Battle of Chalgrove Field

From Wikipedia, the free encyclopedia
Jump to: navigation, search
Battle of Chalgrove Field
Part of the First English Civil War
Date 18 June 1643
Location Between Chalgrove and Chiselhampton, Oxfordshire
Result Royalist victory
Belligerents
Royalists Parliamentarians
Commanders and leaders
Prince Rupert Sir Philip Stapleton
Colonel John Hampden +
Strength
1000 cavalry [1] 1150 cavalry and dragoons[1]

The Battle of Chalgrove was a small battle during the English Civil War in the county of Oxfordshire. It took place around 09:00 hours on the morning of 18 June 1643 in Chalgrove Field, northeast of Chalgrove in Oxfordshire. It was a minor Royalist victory and is notable for the mortal wounding of Parliamentarian Colonel John Hampden, who died six days later of his wounds.

Prelude[edit]

Acting on information from Colonel John Hurry, who had recently defected from the Parliamentarians, Prince Rupert took 1,800 men on the night of 17 June on a raid to harass the Earl of Essex's army and attempt to capture his payroll of £21,000.[2] On the morning of 18 June, Prince Rupert's force surprised and destroyed Parliamentarian garrisons at Postcombe and Chinnor.[3] The pay convoy evaded Rupert, and Parliamentarian troops led by Sir Philip Stapleton and Colonel John Hampden pursued Rupert back towards Oxford. At Chalgrove, about 10 miles (16 km) southeast of the city, Rupert ordered his infantry ahead while his cavalry set an ambush.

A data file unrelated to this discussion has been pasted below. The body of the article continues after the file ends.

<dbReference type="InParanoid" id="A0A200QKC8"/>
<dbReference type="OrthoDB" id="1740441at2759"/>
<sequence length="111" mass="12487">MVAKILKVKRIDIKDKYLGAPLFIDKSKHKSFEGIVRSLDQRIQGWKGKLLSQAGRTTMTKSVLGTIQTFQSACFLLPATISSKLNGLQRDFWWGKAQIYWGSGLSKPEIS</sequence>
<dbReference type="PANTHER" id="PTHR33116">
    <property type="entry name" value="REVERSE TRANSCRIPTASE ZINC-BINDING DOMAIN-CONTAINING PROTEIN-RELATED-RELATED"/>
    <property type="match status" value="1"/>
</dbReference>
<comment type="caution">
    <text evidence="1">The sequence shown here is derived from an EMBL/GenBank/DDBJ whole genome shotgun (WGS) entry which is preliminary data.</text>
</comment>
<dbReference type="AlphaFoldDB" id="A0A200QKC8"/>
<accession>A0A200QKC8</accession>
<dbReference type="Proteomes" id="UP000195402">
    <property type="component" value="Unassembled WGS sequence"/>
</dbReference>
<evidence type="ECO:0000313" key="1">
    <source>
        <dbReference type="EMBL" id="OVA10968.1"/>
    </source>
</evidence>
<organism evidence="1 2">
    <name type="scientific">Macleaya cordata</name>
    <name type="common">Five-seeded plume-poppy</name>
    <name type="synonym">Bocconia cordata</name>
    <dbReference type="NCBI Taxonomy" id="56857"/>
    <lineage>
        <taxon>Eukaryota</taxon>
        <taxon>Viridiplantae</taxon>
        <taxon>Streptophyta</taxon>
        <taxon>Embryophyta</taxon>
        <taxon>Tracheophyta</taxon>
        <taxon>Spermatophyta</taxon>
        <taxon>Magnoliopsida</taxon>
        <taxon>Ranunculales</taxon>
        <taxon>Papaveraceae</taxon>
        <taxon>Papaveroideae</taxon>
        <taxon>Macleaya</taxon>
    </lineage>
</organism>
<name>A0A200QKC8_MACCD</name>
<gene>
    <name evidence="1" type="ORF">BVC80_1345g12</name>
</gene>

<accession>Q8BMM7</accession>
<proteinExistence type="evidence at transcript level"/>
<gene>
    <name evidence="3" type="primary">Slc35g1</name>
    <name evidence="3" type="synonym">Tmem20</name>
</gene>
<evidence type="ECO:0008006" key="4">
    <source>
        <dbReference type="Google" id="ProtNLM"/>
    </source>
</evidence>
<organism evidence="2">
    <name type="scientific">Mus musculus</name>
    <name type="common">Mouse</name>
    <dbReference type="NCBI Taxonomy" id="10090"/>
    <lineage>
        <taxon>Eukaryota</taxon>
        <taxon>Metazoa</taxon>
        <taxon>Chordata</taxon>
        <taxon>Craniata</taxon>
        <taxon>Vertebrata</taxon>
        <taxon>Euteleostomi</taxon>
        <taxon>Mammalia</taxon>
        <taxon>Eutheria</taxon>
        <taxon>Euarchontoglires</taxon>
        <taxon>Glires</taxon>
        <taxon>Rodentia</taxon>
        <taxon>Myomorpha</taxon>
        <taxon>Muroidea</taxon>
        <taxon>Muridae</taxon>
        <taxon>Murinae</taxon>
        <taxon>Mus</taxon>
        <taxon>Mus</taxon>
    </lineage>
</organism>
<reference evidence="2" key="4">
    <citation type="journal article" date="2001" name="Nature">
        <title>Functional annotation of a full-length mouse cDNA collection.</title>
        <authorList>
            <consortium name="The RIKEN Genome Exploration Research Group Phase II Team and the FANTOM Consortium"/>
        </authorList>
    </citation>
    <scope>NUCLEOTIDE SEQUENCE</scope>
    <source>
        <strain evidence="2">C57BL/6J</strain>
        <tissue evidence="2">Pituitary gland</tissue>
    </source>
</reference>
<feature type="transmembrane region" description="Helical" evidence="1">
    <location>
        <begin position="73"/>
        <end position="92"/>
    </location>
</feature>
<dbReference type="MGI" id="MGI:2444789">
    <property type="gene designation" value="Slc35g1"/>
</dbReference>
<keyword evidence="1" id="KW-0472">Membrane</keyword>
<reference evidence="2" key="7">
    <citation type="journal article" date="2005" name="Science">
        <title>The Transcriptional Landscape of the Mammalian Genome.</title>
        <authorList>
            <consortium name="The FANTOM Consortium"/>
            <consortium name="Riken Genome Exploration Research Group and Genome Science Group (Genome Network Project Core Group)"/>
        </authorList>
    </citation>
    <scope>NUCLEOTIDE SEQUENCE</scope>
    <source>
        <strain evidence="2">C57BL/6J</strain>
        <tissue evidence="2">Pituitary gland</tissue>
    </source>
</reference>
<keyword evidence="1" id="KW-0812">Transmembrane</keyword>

The battle[edit]

The Parliamentarian horse closed quickly before the ambush could be set, leaving the two sides separated only by a large hedge. Leading the charge, Rupert

... set spurs to his horse, and first of all, in the very face of the [enemy], lept the hedge that parted [him] from the Rebells.[4]

The Royalist troopers quickly followed and routed the Parliamentarians in the short, sharp engagement which followed. During this fight, John Hampden was mortally wounded in the shoulder (some sources claim by two carbine balls, others by shrapnel from his own pistol exploding).[5]

Aftermath[edit]

John Hampden retired to Thame where he died six days later.[3]

Poor Hampden is dead ... I have scarce strength to pronounce that word.

Anthony Nicholl, M.P., on hearing the news.[6]

Following Chalgrove, Colonel Hurry led another raid a week later which swept around Essex's army and plundered Wycombe. This led to sharp criticism of Essex in London, and he offered his resignation, which was refused.

Notes[edit]

References[edit]

Further reading[edit]

Coordinates: 51°40′N 1°04′W / 51.67°N 1.07°W / 51.67; -1.07